Philosophy and Religious Studies Instructor Wins Templeton Award for Theological Promise
Biblical scholar Michael Legaspi recognized as one of the world's leading young theologians
February 03, 2011
— Andover’s newest member of the Department of Philosophy and Religious Studies, Michael Legaspi, has been awarded the 2011 John Templeton Award for Theological Promise for his doctoral research and book “The Death of Scripture and the Rise of Biblical Studies” (Oxford University Press, 2010).
Legaspi’s first book documents the emergence of a new form of biblical interpretation at the time of the Enlightenment, and examines how academics created new modes of biblical criticism that were designed to preserve European culture by replacing older, confessional forms of biblical theology.
“People write books because they feel they have something to contribute to a larger conversation,” said Legaspi, who is currently working on a second book about how concepts of wisdom have shaped biblical study and interpretation. “An award like this amplifies your voice a little within that conversation.”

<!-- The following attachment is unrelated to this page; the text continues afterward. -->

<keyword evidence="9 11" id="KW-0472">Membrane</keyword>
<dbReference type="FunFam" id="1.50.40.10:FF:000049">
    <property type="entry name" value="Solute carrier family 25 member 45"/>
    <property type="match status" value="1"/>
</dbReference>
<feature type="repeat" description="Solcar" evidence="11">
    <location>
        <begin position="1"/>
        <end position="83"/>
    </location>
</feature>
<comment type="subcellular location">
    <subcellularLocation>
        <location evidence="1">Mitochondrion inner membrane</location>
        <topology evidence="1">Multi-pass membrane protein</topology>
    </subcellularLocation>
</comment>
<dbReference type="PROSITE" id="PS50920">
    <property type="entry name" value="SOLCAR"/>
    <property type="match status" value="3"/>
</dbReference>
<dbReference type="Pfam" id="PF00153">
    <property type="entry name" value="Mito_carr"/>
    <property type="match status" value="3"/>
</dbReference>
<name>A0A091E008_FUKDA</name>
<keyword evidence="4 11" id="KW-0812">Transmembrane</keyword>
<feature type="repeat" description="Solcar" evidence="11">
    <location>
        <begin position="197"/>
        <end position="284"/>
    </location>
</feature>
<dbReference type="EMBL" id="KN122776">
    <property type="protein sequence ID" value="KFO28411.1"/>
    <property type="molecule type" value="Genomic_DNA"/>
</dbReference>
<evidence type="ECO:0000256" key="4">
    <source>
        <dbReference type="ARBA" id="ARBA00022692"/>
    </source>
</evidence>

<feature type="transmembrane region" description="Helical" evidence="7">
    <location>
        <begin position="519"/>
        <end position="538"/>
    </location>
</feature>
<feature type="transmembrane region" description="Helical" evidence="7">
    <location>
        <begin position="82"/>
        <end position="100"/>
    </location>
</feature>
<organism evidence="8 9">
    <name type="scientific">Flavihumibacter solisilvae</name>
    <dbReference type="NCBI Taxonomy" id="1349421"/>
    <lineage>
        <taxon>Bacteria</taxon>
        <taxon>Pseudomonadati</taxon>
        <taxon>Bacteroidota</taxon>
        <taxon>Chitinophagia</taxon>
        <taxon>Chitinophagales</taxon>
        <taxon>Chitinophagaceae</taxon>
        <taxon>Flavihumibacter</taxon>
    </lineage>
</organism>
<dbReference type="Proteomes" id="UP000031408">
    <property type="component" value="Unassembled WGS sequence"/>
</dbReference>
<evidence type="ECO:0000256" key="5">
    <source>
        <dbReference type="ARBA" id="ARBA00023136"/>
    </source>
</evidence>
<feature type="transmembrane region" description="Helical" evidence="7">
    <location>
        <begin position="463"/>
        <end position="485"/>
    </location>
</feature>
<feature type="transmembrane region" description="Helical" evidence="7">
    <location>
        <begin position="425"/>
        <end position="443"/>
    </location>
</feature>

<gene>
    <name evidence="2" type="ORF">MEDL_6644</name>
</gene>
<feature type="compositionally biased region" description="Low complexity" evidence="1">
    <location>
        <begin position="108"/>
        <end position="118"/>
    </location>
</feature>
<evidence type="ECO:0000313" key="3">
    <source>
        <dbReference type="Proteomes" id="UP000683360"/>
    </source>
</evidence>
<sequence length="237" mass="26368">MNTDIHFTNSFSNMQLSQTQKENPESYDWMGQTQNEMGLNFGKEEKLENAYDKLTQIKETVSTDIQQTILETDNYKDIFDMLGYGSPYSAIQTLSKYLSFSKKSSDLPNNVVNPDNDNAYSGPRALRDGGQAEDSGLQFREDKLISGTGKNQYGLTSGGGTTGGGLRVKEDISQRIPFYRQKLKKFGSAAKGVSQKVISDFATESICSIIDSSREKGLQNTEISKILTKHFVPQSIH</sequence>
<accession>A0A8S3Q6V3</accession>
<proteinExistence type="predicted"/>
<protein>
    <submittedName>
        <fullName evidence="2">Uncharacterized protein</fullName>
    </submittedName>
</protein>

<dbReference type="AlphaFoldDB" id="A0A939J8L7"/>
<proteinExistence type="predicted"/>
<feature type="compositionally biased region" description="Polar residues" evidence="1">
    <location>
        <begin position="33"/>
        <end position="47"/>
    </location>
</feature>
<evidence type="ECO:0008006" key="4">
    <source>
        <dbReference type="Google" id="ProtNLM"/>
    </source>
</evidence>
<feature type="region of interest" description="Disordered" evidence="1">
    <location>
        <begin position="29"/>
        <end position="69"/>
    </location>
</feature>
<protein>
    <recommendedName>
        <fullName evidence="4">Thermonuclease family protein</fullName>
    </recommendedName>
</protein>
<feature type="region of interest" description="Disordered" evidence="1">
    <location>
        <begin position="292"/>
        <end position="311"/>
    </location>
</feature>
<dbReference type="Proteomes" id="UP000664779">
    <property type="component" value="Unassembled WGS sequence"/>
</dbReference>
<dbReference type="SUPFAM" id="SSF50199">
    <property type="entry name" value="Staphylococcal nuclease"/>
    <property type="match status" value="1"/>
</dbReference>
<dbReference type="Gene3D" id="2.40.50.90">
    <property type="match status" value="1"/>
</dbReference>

Before joining Andover’s faculty in September of 2010, Legaspi was an assistant professor of theology at Creighton University in Omaha. The biblical scholar and historian of biblical interpretation earned a BA degree in Near Eastern studies from Johns Hopkins University, and a PhD degree in the Hebrew Bible (the Old Testament) from Harvard University.
"The John Templeton Award for Theological Promise is a highly prestigious international honor recognizing those who are deemed to be forging new ground in theological understanding in our contemporary time,” said Diane Moore, a philosophy and religious studies instructor. “We are so fortunate to have one of the brightest young scholars in the field here at Phillips Academy."
Established in 2005, the John Templeton Award for Theological Promise is given annually to 12 post-doctoral young scholars. An international and inter-religious panel of 25 judges evaluates the prize nominations, which are based on the candidates’ doctoral dissertations as they relate to the topic of God and spirituality, “as broadly understood.”
Legaspi will receive a prize of $10,000 and attend an official awards ceremony at the University of Heidelberg in May. The awards are given jointly by the John Templeton Foundation and the Research Center for International and Interdisciplinary Theology at the University of Heidelberg in Germany.